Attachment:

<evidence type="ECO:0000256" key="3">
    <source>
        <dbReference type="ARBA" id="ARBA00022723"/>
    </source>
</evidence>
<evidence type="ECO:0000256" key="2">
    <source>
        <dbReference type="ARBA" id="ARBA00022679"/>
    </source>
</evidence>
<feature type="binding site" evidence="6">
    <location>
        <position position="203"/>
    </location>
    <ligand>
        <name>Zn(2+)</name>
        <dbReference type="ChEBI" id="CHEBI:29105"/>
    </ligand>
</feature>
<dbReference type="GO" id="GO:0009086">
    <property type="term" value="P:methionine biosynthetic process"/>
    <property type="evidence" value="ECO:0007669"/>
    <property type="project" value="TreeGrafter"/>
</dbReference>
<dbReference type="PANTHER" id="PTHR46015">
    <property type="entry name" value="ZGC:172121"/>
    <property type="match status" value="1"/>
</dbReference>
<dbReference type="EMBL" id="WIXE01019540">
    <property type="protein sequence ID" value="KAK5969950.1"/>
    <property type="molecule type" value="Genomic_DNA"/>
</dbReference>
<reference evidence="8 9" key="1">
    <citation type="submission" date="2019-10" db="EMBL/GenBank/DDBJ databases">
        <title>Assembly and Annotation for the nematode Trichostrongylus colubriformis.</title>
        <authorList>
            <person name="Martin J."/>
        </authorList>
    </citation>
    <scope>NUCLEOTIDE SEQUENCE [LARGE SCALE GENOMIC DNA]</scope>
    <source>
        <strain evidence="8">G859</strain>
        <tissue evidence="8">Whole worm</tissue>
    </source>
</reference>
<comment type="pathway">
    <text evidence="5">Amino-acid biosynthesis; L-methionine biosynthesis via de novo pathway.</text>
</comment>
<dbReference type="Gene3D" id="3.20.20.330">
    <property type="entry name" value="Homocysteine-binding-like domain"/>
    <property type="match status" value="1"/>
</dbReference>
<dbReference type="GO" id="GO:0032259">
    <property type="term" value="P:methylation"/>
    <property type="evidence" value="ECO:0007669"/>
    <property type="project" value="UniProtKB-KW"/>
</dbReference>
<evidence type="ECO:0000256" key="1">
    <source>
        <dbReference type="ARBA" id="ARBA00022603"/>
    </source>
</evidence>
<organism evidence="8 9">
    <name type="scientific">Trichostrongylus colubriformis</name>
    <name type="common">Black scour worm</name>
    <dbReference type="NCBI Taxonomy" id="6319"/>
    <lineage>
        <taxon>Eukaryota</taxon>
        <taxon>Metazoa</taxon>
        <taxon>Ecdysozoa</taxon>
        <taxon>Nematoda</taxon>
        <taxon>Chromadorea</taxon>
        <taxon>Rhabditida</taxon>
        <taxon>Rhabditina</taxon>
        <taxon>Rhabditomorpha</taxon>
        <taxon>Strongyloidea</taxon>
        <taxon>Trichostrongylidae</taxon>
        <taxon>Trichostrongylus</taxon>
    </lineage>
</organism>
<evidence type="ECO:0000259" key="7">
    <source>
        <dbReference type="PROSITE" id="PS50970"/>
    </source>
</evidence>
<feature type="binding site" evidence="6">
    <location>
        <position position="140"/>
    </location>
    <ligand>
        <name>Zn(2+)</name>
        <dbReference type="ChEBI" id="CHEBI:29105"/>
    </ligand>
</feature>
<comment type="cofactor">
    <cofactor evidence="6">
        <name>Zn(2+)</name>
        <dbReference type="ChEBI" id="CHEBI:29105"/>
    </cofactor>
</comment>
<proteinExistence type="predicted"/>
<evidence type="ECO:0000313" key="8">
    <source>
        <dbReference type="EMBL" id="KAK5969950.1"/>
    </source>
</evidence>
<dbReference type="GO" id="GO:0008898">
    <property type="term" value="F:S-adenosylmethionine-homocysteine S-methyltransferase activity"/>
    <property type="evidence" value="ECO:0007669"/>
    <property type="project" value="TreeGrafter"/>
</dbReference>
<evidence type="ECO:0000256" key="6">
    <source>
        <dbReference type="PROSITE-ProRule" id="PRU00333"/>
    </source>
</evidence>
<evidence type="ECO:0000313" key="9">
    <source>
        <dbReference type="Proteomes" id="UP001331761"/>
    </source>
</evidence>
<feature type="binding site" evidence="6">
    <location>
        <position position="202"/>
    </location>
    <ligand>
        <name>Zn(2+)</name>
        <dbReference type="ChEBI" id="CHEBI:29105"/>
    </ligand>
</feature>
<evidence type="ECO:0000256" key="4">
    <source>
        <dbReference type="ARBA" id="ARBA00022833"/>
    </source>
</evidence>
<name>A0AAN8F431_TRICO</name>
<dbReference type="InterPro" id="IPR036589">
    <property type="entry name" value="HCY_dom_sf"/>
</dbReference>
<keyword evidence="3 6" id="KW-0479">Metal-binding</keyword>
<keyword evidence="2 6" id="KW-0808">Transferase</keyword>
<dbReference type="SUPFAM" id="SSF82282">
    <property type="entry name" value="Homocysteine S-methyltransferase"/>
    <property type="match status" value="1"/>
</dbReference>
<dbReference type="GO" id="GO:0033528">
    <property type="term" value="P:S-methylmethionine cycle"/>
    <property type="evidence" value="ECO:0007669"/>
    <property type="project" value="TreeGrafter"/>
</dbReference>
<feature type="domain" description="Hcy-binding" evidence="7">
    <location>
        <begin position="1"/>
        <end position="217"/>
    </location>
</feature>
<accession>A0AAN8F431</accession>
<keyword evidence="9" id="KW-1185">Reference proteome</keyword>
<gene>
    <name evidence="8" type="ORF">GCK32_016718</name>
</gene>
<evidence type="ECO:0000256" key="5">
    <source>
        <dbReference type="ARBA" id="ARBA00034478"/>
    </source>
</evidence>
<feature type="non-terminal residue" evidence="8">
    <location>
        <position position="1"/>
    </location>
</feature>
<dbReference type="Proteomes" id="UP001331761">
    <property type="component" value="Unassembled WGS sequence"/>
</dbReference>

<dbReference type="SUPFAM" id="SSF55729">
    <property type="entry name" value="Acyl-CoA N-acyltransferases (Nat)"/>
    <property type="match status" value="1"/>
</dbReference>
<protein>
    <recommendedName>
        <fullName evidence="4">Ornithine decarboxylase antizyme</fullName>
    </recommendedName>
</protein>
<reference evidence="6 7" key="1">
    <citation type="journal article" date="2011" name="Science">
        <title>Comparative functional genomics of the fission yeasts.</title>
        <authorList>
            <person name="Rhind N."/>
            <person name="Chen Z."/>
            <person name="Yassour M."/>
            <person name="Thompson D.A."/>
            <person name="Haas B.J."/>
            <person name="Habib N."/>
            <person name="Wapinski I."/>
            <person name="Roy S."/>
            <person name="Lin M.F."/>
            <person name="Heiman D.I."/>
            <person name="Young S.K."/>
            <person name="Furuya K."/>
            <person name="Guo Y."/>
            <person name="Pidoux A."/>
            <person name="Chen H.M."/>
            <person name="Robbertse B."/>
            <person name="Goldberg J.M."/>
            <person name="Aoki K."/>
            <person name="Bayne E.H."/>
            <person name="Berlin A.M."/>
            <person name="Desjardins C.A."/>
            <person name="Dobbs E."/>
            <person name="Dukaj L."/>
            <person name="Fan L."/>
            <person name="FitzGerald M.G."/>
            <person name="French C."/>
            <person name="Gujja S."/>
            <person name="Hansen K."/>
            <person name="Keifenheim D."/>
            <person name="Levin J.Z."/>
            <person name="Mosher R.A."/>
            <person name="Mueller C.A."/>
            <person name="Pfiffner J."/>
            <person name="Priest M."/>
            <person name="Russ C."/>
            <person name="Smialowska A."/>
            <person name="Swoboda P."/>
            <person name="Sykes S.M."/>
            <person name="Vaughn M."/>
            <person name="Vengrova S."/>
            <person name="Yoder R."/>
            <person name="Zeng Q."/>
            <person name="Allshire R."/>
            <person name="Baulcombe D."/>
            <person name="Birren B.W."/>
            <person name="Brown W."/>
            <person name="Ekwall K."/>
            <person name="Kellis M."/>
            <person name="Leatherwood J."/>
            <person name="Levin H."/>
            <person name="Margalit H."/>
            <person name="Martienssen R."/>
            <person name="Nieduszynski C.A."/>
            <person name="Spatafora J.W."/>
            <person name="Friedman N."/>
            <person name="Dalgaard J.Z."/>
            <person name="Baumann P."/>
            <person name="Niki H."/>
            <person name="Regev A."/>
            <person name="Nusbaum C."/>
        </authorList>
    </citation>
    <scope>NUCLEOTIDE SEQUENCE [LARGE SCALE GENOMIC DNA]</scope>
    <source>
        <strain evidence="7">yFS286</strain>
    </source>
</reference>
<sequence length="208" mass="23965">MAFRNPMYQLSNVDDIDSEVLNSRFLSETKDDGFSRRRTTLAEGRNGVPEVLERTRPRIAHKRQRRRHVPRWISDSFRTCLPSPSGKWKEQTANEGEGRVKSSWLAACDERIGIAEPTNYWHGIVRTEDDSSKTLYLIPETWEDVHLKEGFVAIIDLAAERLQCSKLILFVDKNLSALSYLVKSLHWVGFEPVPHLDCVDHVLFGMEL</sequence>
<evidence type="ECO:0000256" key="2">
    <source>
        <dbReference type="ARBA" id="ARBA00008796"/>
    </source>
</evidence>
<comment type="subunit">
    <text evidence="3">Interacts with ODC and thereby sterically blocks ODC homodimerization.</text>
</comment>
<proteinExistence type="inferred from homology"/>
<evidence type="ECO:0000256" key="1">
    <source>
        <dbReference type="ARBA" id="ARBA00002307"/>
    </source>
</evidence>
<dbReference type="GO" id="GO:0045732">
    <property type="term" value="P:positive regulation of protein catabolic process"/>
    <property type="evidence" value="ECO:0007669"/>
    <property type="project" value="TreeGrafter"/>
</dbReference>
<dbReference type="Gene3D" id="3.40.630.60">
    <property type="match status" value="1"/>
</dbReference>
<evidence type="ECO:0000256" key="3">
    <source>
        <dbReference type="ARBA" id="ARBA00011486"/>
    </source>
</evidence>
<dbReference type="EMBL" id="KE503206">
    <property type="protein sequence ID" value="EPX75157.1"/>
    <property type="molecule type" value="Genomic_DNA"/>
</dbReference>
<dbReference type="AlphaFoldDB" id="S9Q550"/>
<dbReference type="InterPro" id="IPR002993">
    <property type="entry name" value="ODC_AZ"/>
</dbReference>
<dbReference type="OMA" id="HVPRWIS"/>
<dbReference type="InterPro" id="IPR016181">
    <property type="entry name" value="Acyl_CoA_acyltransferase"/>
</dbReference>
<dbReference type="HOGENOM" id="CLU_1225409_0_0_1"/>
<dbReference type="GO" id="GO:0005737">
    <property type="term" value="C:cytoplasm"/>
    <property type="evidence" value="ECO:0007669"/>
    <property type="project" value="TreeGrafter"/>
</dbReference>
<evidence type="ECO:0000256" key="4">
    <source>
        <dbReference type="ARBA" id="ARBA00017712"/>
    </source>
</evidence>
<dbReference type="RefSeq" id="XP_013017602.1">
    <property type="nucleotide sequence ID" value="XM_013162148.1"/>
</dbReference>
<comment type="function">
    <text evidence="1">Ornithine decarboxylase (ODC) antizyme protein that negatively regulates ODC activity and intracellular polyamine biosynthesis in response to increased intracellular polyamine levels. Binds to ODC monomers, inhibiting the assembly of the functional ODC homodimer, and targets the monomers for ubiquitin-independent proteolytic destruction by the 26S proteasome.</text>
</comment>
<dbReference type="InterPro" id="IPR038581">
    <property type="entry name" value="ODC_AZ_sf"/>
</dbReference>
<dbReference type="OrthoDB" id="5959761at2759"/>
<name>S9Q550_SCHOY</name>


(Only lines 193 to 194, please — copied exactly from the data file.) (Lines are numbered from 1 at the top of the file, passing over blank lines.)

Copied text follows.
            <person name="Habib N."/>
            <person name="Wapinski I."/>